As time evolves businesses will likely decrease their brick and mortar office space, move into a more virtual atmosphere and employees will work remotely from home. When this becomes more of the norm these employees will either have two (or more) systems or they will consolidate all of their personal and business information onto one system. Your employees will probably not want to have one computer for business and one for personal, they will want it all on one. So how can business leaders enforce security measures if they don’t own the equipment? Can we enforce policies that state they are not allowed to use business systems for personal use? This certainly is going to create all types of issues as we move forward. Building a security mindset will be the best way to make sure your corporate data will stay safe because it is going to be left up to the employee to make good decisions on how they use the system that has access to your corporate data.
I’ve mentioned in previous posts there is a grant provided by the state of Virginia to help businesses make the investments necessary to allow employees to work remotely, www.teleworkva.org. Take a look at their site as there still funds available, we are very familiar with this grant and we are experts at helping businesses receive the funds. Check out my previous post (or click on the “working from home” category) for more information.
December 1, 2010
Teleworkva.org is a grant provided by the state of Virginia to assist businesses in creating a remote workplace to allow employees to work from home. This is an incredible opportunity that any business leader should absolutely look into to see if it could fit into their business. Most businesses get the full grant amount, $35,000!!
November 18, 2010
If employees are sick they stay home for the day but not anymore! Unless someone is completely out of it they are probably just wasting away in front of a TV but most illnesses are just annoying or it just might be a bad back issue or even just a sick child. When employees are enabled to work remotely they are less likely to take a sick day because the fact is they will still be able to work remotely. Obviously this won’t apply to every type of job but certainly administrators or users that utilize a computer to perform their task or at least a portion of their job is possible through the use of a computer. Our business has redefined the term “sick day” and we don’t mind at all if people stay home. One of our most productive employees only reports on site one time per week and I have reaped the benefits of being able to do the type of projects that are difficult to get done amongst all of the distractions at the office.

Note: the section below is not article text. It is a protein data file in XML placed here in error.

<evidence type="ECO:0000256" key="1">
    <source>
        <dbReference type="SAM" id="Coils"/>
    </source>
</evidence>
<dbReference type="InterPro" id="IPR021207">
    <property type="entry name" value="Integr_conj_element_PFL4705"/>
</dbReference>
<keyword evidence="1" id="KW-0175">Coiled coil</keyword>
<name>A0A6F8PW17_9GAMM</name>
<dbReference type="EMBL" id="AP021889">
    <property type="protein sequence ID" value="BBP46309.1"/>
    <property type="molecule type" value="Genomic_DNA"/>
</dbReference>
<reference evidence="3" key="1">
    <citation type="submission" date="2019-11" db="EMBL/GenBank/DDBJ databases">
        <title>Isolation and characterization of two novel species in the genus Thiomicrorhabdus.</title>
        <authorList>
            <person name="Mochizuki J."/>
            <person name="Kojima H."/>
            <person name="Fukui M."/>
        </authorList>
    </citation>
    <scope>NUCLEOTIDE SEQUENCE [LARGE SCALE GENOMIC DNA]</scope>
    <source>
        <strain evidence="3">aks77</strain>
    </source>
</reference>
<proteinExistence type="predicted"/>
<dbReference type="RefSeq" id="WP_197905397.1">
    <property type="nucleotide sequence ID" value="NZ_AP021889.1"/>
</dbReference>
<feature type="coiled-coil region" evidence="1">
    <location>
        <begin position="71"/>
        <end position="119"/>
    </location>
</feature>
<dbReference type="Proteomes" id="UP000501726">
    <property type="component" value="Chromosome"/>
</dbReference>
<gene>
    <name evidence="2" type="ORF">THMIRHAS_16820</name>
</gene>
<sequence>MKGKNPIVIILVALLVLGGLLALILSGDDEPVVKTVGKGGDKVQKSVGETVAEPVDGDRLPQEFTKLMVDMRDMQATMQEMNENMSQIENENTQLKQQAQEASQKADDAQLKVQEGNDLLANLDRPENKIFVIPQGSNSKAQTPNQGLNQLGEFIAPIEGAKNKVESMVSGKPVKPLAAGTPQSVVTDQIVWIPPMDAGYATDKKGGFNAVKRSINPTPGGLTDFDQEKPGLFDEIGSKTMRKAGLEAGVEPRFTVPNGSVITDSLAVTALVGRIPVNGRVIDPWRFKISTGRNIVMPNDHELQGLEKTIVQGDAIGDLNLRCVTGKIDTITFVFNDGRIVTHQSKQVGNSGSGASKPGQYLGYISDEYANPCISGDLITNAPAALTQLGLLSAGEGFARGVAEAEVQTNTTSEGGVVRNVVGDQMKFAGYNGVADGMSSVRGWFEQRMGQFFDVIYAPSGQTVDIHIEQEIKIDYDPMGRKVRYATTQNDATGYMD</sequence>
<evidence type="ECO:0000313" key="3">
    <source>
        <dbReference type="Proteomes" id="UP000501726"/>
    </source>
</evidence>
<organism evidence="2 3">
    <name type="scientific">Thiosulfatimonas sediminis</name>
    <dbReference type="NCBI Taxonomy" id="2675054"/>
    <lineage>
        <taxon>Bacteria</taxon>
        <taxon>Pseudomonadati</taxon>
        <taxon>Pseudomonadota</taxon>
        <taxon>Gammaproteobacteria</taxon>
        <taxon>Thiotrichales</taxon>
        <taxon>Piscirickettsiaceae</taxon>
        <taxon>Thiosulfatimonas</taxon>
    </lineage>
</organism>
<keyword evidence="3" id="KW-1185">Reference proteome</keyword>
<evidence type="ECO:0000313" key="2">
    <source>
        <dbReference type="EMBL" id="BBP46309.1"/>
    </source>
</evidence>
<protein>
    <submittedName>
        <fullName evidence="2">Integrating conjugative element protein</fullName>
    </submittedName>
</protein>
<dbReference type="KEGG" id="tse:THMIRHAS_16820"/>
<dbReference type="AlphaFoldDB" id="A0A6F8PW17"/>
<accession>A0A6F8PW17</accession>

Of course when setting up your system to be accessible from outside of your office there are always concerns about the security of your system. We have seen many companies do this with little or no concern about security. This of course leads to issues that in some cases causes the business leader(s) to do away with the Telework program that was implemented and ban all remote access to the network. This is of course the wrong mindset yet again as the network is still just as vulnerable.
If you decide to make teleworking a part of your corporate culture I recommend you always consult an expert in securing data and someone who truely understands how and why systems are compromised then… Just say no to sick days!